Revised as of 1 July 2017
It’s an elusive concept, one that is difficult to capture as it is simply too easy to imagine a similarity between an idea that eludes or escapes with another idea that is simply an illusion of another.
For some reason, when I think of elude, I always think of the Scarlet Pimpernel, for they seek him here, they seek him there, that demned elusive Pimpernel!
As for the illusive, it’s always the ghosties for me. Sure, being illusive is a false idea or belief, a deception if you will. And I will always think first of a ghost as a representation of a person, but it will never be the flesh-and-blood man or woman, so it is illusive. A false promise of what had been.
Note: Delusive was added 30 November 2016 and is more of a purposeful lie, as opposed to the illusive which is more literary, poetic, in its lies.
Note: Allusive was added 1 July 2017 and can be quite subtle in its references to, well, anything.
You may also want to explore the post, “Allusion vs Delusion vs Illusion“.
…started as my way of dealing with a professional frustration with properly spelled words that were out of context in manuscripts I was editing as well as books I was reviewing. It evolved into a sharing of information with y’all. I’m hoping you’ll share with us words that have been a bête noir for you from either end.
|Credit to: Apple Dictionary.com; Dictionary.com: delusive, elusive, illusive|
|Part of Grammar:|
|[Of a remark or reference] Working by suggestion rather than explicit mention
Having reference to something implied or inferred
|Giving a false or misleading impression
Of the nature of a delusion
|Difficult to find, catch, or achieve
Difficult to remember or recall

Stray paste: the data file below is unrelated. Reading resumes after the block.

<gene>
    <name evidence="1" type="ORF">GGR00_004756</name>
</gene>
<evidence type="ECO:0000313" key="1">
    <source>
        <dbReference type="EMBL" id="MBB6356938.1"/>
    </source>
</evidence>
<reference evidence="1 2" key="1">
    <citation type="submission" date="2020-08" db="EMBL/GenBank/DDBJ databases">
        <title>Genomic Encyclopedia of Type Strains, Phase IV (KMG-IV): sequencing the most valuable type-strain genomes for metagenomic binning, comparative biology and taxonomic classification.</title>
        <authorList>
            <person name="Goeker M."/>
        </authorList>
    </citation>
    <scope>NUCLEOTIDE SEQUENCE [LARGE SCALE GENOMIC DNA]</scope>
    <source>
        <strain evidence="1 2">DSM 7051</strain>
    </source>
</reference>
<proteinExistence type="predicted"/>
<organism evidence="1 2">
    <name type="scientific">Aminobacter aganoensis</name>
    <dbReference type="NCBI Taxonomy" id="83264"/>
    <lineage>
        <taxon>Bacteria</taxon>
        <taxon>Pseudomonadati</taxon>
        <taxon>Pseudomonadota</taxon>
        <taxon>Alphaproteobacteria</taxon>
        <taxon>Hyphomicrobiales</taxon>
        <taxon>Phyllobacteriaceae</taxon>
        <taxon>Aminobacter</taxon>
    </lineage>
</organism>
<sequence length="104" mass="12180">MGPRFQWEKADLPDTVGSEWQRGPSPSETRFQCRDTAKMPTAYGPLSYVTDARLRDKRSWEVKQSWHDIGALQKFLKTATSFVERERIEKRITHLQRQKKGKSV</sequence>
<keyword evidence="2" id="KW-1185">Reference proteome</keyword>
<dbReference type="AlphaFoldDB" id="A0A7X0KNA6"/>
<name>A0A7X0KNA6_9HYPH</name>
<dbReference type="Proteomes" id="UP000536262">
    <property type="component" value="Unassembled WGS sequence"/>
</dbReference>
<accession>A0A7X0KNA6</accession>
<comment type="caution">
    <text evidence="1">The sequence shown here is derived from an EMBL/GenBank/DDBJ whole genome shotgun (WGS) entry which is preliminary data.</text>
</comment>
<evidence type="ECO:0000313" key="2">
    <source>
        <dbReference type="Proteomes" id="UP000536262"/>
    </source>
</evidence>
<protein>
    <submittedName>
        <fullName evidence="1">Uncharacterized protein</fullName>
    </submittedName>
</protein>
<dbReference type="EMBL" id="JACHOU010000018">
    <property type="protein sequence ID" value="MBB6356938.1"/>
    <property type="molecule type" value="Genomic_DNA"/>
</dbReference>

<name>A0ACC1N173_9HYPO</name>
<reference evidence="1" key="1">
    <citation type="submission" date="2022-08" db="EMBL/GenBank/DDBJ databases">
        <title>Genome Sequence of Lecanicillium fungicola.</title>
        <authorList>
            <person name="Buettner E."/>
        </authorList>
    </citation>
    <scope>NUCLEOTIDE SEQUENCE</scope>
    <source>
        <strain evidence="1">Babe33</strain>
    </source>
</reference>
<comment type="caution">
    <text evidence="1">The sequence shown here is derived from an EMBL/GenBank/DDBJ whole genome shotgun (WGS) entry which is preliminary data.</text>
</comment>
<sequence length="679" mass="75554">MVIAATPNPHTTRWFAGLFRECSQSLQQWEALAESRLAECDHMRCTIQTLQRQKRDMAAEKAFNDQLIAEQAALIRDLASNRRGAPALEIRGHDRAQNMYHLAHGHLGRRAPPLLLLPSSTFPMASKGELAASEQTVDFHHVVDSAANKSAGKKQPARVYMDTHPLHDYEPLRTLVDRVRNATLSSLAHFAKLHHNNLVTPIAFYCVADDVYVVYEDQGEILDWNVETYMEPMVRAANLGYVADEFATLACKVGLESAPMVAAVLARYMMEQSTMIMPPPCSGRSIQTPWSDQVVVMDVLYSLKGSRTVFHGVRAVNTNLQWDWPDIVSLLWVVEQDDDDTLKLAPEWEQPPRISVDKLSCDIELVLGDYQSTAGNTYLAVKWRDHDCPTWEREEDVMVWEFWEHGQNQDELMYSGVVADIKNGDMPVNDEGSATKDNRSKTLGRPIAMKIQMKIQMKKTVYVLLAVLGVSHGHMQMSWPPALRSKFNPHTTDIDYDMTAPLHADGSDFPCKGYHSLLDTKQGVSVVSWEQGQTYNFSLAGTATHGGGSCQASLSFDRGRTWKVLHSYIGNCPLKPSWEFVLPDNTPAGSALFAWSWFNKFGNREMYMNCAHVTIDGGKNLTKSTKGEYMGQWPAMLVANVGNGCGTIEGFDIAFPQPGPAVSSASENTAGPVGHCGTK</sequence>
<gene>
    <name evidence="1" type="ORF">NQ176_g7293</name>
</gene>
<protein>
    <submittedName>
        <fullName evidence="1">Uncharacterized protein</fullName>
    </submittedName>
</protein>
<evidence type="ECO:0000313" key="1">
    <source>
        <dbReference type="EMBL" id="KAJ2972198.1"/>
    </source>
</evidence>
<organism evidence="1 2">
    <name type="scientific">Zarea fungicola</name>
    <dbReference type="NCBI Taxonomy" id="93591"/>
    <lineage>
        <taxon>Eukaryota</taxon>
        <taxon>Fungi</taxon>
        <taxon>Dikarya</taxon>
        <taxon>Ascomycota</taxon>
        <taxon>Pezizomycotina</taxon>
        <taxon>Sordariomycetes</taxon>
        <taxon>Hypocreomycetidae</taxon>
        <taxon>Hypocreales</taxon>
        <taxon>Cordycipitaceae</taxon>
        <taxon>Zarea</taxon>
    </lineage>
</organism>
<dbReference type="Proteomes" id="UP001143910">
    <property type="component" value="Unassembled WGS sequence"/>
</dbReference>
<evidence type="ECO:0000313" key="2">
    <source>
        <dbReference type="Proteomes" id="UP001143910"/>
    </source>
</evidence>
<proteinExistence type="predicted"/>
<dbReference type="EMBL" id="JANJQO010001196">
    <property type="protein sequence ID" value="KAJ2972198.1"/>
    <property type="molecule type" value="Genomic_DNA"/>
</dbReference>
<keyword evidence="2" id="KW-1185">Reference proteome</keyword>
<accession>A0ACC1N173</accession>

Preferring or living in solitude and anonymity
Failing to allow for or accommodate a clear perception or complete mental grasp
Cleverly or skillfully evasive
|[Chiefly poetic, literary] Deceptive, not real|
|The jerk made some allusive references to my body.
Samuel Hesed, Geoffrey Hill, and T.S. Eliot are highly allusive poets.
I’m tired of his allusive speech. He should just say what he means.
Ms. Jones’ delicately allusive poetry causes one to feel the joy of that first glorious love.
|It was a delusive reply.
Ah, the delusive light of Venice.
He harbored a most delusive belief.
Carrying a gun can be a delusive security.
|Success only became more elusive.
‘Twas an elusive thought I’m chasing.
She was quite an elusive thief.
I simply cannot grasp so elusive a concept.
Old Joe was a fish too elusive to catch.
The no-kill shelter was hoping that elusive donors would finally contribute.
|That illusive haven where no ills lie.
It is an illusive beauty.
Marilyn Monroe had that illusive it factor.
The 2016 presidential campaign was littered with illusive inaccuracies.
|Adjective: allusory, unallusive
Adverb: allusively, unallusively
Noun: allusiveness, unallusiveness
|Adjective: delusory, nondelusive, undelusive
Adverb: delusively, undelusively
Noun: delusion, delusiveness
Verb, transitive: delude
|Adjective: elusory, nonelusive
Adverb: elusively, nonelusively
Noun: elusion, elusiveness, nonelusiveness
Verb, transitive: elude
|Adjective: illusory, nonillusive
Adverb: illusively, nonillusively
Noun: illusion, illusiveness, nonillusiveness
Verb, transitive: illude
|History of the Word:|
|Mid-16th century denoting a pun, metaphor, or parable from the French or from the late Latin allus(ion-) + -ive, from the verb alludere.||Late Middle English in the sense of act of deluding or of being deluded is from the late Latin delus(ion) + -ive, from the verb deludere.||Early 18th century from the Latin elus- meaning eluded.||Early 17h century from the medieval Latin illusivus.|
C’mon, get it out of your system, bitch, whine, moan…which words are your pet peeves?
Pinterest Photo Credits:
The original photo, “Catherine Zeta-Jones in 2010“, is by LeNair Xavier and was cropped and brightened by deerstop under the CC BY 2.0 license, “Heath Ledger” by Howie Berlin (Flickr) is under the CC BY-SA 2.0 license, and “Owen Wilson in Cannes 2011” by Georges Biard is under the CC BY-SA 3.0 license; all three are via Wikimedia Commons. Sarcasticool’s post, “Actor Allusion: My 10 Favourite Examples!, is via Hub Pages.